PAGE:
Cultural references[edit]

William Shakespeare is referenced in the episode.

The television show that the Simpson family watches at the beginning of the episode, in which the two reviewers discuss the latest McBain film, is a parody of the American television series Siskel & Ebert & the Movies.[11] In the flashback sequence, Homer is seen singing along to the 1973 song "The Joker" by the Steve Miller Band while driving to school.[12] Pink Floyd and Led Zeppelin posters hang on the wall of Homer's 1974 bedroom.[11] The 1970 song "(They Long to Be) Close to You" by The Carpenters is heard when Homer sees Marge for the first time.[1] Homer eats a bucket of Shakespeare Fried Chicken when he reveals his feelings towards Marge to Grampa. At the debate, Homer disagrees about the idea of lowering the United States national speed limit to 55 mph (90 km/h), arguing that "Sure, it'll save a few lives, but millions will be late!" This is a reference to the National Maximum Speed Law provision of the 1974 Emergency Highway Energy Conservation Act that prohibited speed limits higher than 55 mph.[11] Barney asks a girl named Estelle if she wants to go to the prom with him, but she tells him that she would not go to the prom with him even if he were American actor Elliott Gould.[11] Artie says he can think of a dozen highly cogent arguments to why Marge should accept his prom offer, one of which is from a Time magazine titled "America's Love Affair with the Prom: Even wallflowers can look forward to one date a year," a reference to the American magazine Time.[11] Barney streaks (runs nude) through the prom. Streaking was a popular fad at the time. Songs played in the episode include "The Streak" by Ray Stevens , "Goodbye Yellow Brick Road" by Elton John,[13] "Colour My World" by Chicago,[14] "Pick Up the Pieces" by Average White Band,[13] and "The Hustle" by Van McCoy.[1]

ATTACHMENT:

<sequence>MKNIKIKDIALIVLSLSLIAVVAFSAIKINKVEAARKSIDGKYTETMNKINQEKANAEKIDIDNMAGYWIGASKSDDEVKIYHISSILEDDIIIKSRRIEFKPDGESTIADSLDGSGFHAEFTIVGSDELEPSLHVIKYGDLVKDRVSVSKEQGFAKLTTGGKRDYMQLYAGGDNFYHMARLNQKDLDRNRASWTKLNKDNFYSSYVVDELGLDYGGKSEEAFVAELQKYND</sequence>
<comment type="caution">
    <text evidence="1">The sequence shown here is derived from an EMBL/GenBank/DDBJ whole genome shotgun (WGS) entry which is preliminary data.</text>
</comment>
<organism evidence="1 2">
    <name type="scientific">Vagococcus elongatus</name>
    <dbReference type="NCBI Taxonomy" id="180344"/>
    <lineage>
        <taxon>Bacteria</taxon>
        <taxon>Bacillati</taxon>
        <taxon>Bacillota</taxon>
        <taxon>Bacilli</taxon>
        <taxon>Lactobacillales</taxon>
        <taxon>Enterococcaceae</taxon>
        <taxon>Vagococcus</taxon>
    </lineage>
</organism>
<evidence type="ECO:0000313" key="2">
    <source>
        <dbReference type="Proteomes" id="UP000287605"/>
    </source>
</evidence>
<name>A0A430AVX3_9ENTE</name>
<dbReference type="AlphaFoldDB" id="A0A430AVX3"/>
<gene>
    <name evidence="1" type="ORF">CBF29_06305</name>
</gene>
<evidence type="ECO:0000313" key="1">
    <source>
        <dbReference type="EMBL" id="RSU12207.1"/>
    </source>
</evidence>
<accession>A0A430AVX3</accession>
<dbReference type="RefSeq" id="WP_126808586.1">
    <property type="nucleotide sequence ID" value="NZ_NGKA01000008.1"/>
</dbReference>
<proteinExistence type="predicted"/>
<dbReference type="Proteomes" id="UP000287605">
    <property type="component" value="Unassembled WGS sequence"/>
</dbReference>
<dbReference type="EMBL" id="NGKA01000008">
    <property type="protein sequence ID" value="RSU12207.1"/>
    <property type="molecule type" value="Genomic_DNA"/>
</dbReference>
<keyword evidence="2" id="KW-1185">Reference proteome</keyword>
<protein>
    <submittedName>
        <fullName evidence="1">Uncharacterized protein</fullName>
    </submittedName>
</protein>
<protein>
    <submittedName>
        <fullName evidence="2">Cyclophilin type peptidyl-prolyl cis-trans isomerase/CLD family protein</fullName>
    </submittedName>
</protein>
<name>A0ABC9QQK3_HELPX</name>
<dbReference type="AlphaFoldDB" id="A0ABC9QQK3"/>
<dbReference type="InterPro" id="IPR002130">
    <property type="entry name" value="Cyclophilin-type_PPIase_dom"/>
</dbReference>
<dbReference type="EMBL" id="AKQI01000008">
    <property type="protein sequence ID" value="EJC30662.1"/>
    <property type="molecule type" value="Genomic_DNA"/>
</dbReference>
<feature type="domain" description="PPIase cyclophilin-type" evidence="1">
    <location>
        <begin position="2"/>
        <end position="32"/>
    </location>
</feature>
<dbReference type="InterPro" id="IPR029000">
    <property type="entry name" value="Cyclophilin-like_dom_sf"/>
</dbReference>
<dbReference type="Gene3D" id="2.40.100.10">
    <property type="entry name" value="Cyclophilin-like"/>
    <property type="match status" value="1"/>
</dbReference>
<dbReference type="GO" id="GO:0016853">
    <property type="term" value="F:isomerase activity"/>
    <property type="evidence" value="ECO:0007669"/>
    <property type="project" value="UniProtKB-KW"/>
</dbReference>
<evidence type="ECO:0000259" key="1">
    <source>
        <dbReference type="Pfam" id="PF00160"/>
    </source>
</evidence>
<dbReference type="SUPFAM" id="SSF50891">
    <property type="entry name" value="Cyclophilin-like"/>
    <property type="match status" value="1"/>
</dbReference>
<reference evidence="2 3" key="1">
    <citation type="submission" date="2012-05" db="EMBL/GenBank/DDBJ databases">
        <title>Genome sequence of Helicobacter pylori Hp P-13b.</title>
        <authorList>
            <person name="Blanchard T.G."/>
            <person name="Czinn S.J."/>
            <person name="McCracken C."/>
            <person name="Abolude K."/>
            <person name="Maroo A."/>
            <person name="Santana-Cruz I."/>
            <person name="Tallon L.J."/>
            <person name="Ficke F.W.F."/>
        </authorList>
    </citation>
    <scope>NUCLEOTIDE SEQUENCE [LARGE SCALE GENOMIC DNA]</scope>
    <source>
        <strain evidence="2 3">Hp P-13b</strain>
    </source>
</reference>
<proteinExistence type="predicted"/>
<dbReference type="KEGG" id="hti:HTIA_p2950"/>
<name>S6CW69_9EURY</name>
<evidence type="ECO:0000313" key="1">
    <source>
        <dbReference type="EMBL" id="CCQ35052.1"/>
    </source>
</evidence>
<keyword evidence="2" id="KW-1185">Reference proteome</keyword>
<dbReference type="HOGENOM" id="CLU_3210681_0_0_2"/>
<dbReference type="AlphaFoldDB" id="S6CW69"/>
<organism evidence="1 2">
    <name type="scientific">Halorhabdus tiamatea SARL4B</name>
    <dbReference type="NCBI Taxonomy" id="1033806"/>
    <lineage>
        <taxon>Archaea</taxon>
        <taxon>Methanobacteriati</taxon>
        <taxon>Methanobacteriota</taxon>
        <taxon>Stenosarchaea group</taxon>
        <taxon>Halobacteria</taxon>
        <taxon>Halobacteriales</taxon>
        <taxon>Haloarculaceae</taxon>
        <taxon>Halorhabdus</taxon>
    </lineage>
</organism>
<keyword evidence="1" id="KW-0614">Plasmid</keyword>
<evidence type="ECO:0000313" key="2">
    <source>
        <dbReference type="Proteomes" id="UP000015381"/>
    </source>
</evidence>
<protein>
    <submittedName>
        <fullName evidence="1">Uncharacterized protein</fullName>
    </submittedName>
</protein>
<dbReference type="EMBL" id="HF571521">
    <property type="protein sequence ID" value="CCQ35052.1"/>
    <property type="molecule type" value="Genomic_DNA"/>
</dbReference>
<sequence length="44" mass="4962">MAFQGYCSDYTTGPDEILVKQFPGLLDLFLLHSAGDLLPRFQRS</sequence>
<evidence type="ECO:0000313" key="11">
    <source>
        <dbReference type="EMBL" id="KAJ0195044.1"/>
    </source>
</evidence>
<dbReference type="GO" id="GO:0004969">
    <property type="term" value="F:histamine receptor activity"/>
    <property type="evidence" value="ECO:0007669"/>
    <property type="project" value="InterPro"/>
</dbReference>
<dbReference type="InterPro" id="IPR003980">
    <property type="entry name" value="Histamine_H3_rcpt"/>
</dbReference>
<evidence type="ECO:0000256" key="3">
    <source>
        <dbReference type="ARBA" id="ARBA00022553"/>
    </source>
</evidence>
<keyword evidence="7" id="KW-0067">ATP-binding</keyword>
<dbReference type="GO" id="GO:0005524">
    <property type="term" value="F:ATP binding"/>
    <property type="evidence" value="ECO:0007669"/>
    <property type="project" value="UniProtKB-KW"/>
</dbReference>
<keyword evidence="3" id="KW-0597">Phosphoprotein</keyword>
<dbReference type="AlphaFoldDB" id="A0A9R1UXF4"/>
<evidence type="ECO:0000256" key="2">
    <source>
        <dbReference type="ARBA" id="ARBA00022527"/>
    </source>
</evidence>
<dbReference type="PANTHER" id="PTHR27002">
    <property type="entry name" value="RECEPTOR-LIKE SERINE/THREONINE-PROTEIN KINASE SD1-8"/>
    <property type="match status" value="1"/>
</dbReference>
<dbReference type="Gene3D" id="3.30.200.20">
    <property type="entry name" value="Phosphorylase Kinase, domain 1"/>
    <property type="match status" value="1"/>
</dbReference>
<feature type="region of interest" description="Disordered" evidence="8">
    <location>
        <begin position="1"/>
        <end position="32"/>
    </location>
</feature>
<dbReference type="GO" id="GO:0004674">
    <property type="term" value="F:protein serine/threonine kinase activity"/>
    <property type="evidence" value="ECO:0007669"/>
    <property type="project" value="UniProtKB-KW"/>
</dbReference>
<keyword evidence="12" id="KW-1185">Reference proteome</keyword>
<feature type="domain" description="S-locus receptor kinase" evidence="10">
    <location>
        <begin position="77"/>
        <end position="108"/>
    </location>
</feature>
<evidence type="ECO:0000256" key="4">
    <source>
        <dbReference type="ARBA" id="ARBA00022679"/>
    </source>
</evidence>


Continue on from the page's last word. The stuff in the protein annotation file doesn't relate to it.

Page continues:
Reception[edit]

Jon Lovitz was praised by IGN for his guest appearance as Artie Ziff.

In its original broadcast, "The Way We Was" finished sixteenth in the ratings for the week of January 28–February 3, 1991, with a Nielsen rating of 15.6, equivalent to 14.5 million viewing households. It was the highest-rated show on the Fox network that week.[15]